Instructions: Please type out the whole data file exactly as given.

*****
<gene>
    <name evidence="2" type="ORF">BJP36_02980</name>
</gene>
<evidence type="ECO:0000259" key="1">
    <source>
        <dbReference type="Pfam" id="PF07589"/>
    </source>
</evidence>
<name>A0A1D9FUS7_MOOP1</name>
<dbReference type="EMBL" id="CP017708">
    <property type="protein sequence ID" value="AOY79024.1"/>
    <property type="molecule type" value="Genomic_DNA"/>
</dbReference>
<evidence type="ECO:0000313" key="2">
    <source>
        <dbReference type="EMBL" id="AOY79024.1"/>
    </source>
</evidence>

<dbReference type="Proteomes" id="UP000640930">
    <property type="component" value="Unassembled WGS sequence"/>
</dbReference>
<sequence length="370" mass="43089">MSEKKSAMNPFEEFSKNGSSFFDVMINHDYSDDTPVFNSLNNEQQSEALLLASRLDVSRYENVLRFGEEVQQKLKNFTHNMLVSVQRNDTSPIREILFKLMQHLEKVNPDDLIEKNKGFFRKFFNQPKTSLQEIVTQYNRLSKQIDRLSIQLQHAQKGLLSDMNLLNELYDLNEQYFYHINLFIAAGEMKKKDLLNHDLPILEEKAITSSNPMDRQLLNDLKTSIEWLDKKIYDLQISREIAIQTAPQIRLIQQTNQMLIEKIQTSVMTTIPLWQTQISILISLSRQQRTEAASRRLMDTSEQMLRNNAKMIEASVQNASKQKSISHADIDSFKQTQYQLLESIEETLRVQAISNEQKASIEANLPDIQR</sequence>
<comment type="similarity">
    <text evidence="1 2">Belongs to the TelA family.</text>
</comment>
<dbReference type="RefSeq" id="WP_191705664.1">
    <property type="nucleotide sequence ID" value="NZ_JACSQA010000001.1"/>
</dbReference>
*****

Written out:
<gene>
    <name evidence="2" type="ORF">BJP36_02980</name>
</gene>
<evidence type="ECO:0000259" key="1">
    <source>
        <dbReference type="Pfam" id="PF07589"/>
    </source>
</evidence>
<name>A0A1D9FUS7_MOOP1</name>
<dbReference type="EMBL" id="CP017708">
    <property type="protein sequence ID" value="AOY79024.1"/>
    <property type="molecule type" value="Genomic_DNA"/>
</dbReference>
<evidence type="ECO:0000313" key="2">
    <source>
        <dbReference type="EMBL" id="AOY79024.1"/>
    </source>
</evidence>

<dbReference type="Proteomes" id="UP000640930">
    <property type="component" value="Unassembled WGS sequence"/>
</dbReference>
<sequence length="370" mass="43089">MSEKKSAMNPFEEFSKNGSSFFDVMINHDYSDDTPVFNSLNNEQQSEALLLASRLDVSRYENVLRFGEEVQQKLKNFTHNMLVSVQRNDTSPIREILFKLMQHLEKVNPDDLIEKNKGFFRKFFNQPKTSLQEIVTQYNRLSKQIDRLSIQLQHAQKGLLSDMNLLNELYDLNEQYFYHINLFIAAGEMKKKDLLNHDLPILEEKAITSSNPMDRQLLNDLKTSIEWLDKKIYDLQISREIAIQTAPQIRLIQQTNQMLIEKIQTSVMTTIPLWQTQISILISLSRQQRTEAASRRLMDTSEQMLRNNAKMIEASVQNASKQKSISHADIDSFKQTQYQLLESIEETLRVQAISNEQKASIEANLPDIQR</sequence>
<comment type="similarity">
    <text evidence="1 2">Belongs to the TelA family.</text>
</comment>
<dbReference type="RefSeq" id="WP_191705664.1">
    <property type="nucleotide sequence ID" value="NZ_JACSQA010000001.1"/>
</dbReference>